22. ...is not what I want to hear, so I'm looking for input on the best (ie: most up to date, viewable witout a data/cell connection, provided you had one in the mornign to update etc) mapping app for Google Hemerroid or Apple IOS that I can use to make sure I'm not on anyone's claim when I hit Rye Patch next month. As a claim owner in BC, I'm very well versed on the BC systems etc and I hate claim jumpers, they should all be .... (well I'll leave it at that) so being even a foot inside anothers claim is unacceptable for me... Anyone need any hours for work reports done on a Rye Patch claim or can anyone recommend a good app, like footsteps etc... I don't mind paying, it'll be cheaper than pulling buckshot (buttshot) out of my butt I reckon. :) Maybe even showing the Reno area, maybe I'll go over and stalk Chris and Steve if they're into a day out. Thank's all. Jennifer
  23. The first of a series of articles I am doing about the GPS system that comes with the Minelab CTX 3030 and GPZ 7000 has been posted on Minelab's Treasure Talk site
  24. "Three years ago we introduced a cloud-free mosaic of the world in Google Earth. Today we’re rolling out an even more beautiful and seamless version, with fresh imagery from Landsat 8 satellite and new processing techniques for sharper images than ever before. Satellite images are often cloudy, but not always over the same place, so we looked at millions of images and took the clearest pixels to stitch together this cloud-free and seamless image. Landsat 8, which launched into orbit in 2013, is the newest sensor in the USGS/NASA Landsat Program—superior to its predecessors in many ways. Landsat 8 captures images with greater detail, truer colors, and at an unprecedented frequency—capturing twice as many images as Landsat 7 does every day. This new rendition of Earth uses the most recent data available -- mostly from Landsat 8 -- making it our freshest global mosaic to date." Details at https://maps.googleblog.com/2016/06/keeping-earth-up-to-date-and-looking.html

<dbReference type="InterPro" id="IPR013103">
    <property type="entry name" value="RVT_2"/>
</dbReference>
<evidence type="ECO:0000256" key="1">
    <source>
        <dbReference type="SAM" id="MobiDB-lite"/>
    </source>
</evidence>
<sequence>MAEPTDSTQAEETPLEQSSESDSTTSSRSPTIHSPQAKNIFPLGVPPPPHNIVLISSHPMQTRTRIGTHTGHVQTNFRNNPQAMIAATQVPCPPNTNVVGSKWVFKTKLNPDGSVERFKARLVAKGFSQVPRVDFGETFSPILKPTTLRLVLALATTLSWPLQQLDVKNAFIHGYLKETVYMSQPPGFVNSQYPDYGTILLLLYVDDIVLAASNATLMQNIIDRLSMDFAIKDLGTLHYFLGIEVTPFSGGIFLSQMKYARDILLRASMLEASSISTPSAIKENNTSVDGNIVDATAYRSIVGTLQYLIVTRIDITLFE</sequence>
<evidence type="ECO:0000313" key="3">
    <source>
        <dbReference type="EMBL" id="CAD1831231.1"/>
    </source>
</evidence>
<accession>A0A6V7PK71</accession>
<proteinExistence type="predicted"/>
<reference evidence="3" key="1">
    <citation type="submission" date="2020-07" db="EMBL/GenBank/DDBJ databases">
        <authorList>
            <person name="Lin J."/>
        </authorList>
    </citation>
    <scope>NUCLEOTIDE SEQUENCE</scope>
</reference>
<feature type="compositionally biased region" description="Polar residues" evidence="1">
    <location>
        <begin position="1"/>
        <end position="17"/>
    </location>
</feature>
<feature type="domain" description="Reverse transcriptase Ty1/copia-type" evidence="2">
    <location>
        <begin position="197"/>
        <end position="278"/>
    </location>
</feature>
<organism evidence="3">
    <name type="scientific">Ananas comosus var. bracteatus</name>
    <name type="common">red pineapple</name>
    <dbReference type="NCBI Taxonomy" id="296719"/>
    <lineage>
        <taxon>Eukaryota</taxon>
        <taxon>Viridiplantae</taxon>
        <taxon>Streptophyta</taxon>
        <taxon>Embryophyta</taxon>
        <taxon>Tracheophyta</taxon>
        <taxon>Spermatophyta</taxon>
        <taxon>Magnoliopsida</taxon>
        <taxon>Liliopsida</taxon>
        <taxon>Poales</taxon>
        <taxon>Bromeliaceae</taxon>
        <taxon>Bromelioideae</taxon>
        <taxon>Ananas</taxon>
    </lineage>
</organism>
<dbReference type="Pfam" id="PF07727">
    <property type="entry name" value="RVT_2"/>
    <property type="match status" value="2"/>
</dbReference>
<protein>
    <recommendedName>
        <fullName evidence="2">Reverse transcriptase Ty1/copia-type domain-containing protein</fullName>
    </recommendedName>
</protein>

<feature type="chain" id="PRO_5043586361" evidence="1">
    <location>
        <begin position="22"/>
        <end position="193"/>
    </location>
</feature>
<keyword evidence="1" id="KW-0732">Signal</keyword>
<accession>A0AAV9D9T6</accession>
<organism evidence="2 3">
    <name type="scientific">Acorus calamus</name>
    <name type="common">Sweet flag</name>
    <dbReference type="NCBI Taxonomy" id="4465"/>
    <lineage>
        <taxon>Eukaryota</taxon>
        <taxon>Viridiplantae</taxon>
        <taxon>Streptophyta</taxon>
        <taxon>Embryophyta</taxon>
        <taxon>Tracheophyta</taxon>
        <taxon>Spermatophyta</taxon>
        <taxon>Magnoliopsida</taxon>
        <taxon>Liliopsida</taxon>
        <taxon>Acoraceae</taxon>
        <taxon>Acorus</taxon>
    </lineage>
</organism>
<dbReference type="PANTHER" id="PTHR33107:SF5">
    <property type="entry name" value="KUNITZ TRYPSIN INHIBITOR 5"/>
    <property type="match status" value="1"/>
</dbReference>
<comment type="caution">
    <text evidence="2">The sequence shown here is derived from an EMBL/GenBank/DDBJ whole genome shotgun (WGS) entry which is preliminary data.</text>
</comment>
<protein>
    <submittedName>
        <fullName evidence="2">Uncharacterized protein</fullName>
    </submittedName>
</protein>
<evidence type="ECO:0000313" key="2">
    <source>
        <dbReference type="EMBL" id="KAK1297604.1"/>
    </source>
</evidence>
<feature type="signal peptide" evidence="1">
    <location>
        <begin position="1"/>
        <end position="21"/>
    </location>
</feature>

25. A topic got brought up at http://www.detectorprospector.com/forum/topic/1510-awesome-day-in-the-desert-sw/?p=17706 which is so important I wanted to cover it in detail on it's own thread. There is a feature in digital photography whereby information about the photo can be encoded directly into the photo itself. This originally was just information about the photo itself including the original file name and camera setting information, date taken, etc. There are two common formats you are likely to run into - EXIF and IPTC. EXIF tends to be technical details about the photo, and IPTC is more about copyright, description, and other details useful for publishing. Details on EXIF and IPTC here. When cameras equipped with GPS became a possibility, GPS information was added to the EXIF data. This was normally just something common to phones with GPS built in but more cameras are now coming with GPS built in and more GPS units are coming with cameras built in. Activities like geotagging and such make tying location data to a photo very popular. All those photos loaded up for viewing in Google Earth? Way easier if the location data is encoded into the photo. I use a great little free program called IrfanView which is amazingly powerful and compact. The IrfanView portable version can run off a USB stick. IrfanView has a photo information tab under Image in the menu which reveals all the EXIF and IPTC information, and allows the IPTC information to be modified. You can also set options for stripping EXIF data, both on image save or via batch processing. Like I said, very powerful little program. When you display the EXIF information in IrfanView, it offers to display the photo location in Google Maps, Google Earth, and some other mapping programs. Great for photos you took but can't remember where. OK, here is a photo I took on my phone, cropped, resized, modified the brightness, and added a caption. I saved as a renamed jpg but did not toggle the checkbox that strips EXIF data. I want to show that just because an image has been modified does not mean that data gets changed. Here is the image, and then a shot from IrfanView showing the EXIF data.... Now, you could save my lake image to your computer, and open it in IrfanView and view the EXIF data, but there is an easier way. Depending on your browser you need to get the address of the first photo I posted. If you use Chrome, just right click on the photo, and choose copy image address. Or you may have to click on the photo, choose the Save option, and copy the address out of the browser window. Bottom line depending on the browser you need to get the address where the image resides online. In this case the address for the lake image is http://www.detectorprospector.com/forum/uploads/monthly_01_2016/post-1-0-57762000-1451694506.jpg If you have copied that address (again, easy way is with Chrome) now go to this website http://www.verexif.com/en/ and where it says Or paste a picture URL paste in the address of the photo and hit return. A page will pop up with the basic EXIF information, and you will see a map at the bottom of the page showing you where I took that photo!!!! Notice the site has an option for stripping EXIF information from your own photos. It gets better. If you have an iPhone or similarly equipped device it even knows the direction you are pointing the camera, and this data is also encoded. If you did download my photo and open it in IrfanView you can load the location directly to Google Earth and see where I was and which direction I was pointing the camera. In Google Earth below as loaded from IrfanView the view was looking straight to the top of the screen capture which is rather obvious since I was taking a photo of the lake. The funny part is I named the photo "looking west" and now that I see where I was and the direction of photo it was looking east. OK, lessons learned. First, just use a camera without GPS, which is what I normally do. If you use a phone or other GPS enabled device, learn where to shut the EXIF GPS recording off or just turn off the GPS when taking photos. Even then I would use IrfanView to make sure you did it right. Possibly the most dangerous thing is uploading directly from a phone as it is too easy to forget and load up location data without thinking about it. Many sites like this one resize large images and EXIF information may get stripped in the process. In fact it is easier to lose the information than retain it if you do much with the image. It is not always bad stuff to have and keeping it can be a good thing - I purposefully use EXIF and IPTC information to help insure that people copying my photos without permission might be caught using the encoded data. It really is only the GPS location data that can be a problem given the nature of prospecting. But never count on the data getting stripped by a website, be sure it is not there in the first place if you do not wish it to be. We all really like photos, myself in particular, which is why I set this forum up with generous photo display options. I sure do not want to discourage people from posting photos - I want to encourage it. But do be careful when posting photos from a GPS enabled device to be sure you are not posting more information than you intended.